This Princeton Review guide is mostly distinguished by its introductory material, which has detailed interviews with many different colleges at many different tiers about what role essays play in college applications, what kind of mistakes are okay, and what to write and not to write about. The sample essays themselves come without commentary, but each features a very short bio of the student, including test scores, GPA, a list of colleges where the person applied, and a list of colleges where the person got in. Right now, it's $11.50 new on Amazon, but there are cheaper used copies as well.
This collection of of college essays that worked, edited by Gen and Kelly Tanabe, has somewhat spare, but insightful, commentary explaining what each essay does well and what it could have done better. It also includes an interview with an admissions officer explaining how essays are used in admissions decisions and some comments from students about the writing process. The link above is to a downloadable PDF file.
The "Fiske" of the title is Edward Fiske, who used to be the Education editor of the NY Times, and who therefore has some experience with what colleges want from their applicants. The book itself features an introduction with some helpful essay-writing tips, a diverse selection of essays built around narrative, but unfortunately has very little commentary to go with each essay. It retails for $12.50 new on Amazon, with cheaper used options available.
Although there's almost no commentary or discussion of what makes these essays work, this book is a reasonably good collection of essays from students who are now enrolled at Ivy and other top-tier schools. What's particularly appealing about this college essay compilation is how very new these essays are: all are from students who became freshmen in 2015. The book is $14 new on Amazon.
Individual College Websites. There are many essays published online by the various colleges where these students now go. This means these essays are guaranteed to be real, authentic, and to have worked on someone's application. Some of the essays even come with brief commentary by admissions officers about what makes them great. (The link will take you to our list of over 130 essays from more than 15 different colleges.)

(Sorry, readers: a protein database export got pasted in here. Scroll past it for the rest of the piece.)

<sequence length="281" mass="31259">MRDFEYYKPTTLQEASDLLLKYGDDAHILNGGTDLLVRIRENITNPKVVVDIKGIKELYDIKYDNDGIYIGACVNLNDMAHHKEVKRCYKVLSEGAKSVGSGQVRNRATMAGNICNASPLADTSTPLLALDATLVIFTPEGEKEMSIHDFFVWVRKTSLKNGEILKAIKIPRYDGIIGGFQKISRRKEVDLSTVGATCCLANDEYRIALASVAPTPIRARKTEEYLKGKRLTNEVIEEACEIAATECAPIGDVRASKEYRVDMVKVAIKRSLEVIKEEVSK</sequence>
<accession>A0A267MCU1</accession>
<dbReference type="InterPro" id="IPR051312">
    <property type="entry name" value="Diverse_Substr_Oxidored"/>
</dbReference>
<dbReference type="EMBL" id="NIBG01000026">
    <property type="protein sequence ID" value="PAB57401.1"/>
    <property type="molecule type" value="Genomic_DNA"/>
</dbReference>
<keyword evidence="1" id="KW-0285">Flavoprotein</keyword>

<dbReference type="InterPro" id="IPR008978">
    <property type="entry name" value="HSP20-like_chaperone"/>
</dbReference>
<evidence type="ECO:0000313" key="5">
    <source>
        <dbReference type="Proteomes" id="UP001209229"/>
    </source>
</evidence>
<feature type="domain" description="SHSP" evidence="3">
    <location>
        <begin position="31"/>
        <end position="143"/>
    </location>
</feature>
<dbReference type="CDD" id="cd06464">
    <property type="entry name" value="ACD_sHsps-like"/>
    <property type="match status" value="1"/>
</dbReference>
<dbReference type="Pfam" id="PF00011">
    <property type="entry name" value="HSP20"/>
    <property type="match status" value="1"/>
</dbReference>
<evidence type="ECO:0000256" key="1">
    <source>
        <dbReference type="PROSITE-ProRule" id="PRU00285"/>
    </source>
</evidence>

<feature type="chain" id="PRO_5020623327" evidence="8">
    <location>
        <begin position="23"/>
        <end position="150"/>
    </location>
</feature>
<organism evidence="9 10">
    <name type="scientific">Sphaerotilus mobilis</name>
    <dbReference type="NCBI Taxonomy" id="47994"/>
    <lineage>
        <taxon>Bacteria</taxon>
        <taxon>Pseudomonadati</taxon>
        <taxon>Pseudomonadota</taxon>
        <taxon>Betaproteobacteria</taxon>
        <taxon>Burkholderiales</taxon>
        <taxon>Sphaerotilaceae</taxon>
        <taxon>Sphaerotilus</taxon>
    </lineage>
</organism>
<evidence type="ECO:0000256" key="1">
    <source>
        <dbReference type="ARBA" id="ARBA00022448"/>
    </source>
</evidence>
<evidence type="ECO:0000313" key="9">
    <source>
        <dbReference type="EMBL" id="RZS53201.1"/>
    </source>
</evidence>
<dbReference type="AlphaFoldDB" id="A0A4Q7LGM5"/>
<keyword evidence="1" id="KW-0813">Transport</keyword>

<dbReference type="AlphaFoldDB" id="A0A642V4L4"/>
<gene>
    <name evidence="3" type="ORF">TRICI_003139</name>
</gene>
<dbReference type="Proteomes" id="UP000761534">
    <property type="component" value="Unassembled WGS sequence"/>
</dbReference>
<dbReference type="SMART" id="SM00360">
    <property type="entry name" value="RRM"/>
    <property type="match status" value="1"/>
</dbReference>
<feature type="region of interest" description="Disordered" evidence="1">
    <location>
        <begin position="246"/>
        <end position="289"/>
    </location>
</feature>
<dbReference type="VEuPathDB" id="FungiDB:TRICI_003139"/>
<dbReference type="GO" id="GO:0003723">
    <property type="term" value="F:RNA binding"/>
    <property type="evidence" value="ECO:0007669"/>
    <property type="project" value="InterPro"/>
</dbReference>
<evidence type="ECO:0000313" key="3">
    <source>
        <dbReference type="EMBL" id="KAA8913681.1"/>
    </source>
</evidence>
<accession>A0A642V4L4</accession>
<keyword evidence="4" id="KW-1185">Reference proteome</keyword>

I'd advise waiting until after you've done some brainstorming of your own before you start immersing yourself in other people's work and ideas. (If you're not sure how to brainstorm, check out our guide to coming up with great college essay topics.)
Broadly speaking, seeing how other people are approaching the problem of writing a college essay can jog your own creative process. Likewise, reading a diversity of thoughts and voices will show you that even the most normal and boring seeming experiences be made into riveting essays.
In researching this article, I came across books and websites that don't necessarily feature a lot of sample essays, but that give really excellent advice on writing your own college essay. I strongly recommend you spend some time checking them out.
Applying to college can be a tedious and stressful process for students and their parents. In addition to doing the research and paperwork associated with applications, teens may also be juggling the SAT or ACT, college tours and a tough senior year course load.